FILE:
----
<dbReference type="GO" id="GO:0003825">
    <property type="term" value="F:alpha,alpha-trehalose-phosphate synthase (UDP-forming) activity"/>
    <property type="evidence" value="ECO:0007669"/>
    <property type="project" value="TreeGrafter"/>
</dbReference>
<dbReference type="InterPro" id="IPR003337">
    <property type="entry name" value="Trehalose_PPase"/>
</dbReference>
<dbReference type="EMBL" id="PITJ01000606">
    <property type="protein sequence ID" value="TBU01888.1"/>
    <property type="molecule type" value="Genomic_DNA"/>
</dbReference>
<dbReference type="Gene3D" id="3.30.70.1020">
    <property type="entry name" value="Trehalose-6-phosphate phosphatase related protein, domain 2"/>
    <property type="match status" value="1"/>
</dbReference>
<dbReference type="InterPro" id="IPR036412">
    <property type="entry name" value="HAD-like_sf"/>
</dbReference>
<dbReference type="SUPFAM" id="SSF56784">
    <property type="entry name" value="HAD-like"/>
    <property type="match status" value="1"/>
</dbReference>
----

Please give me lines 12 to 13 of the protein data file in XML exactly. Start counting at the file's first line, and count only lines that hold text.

</dbReference>
<dbReference type="Gene3D" id="3.30.70.1020">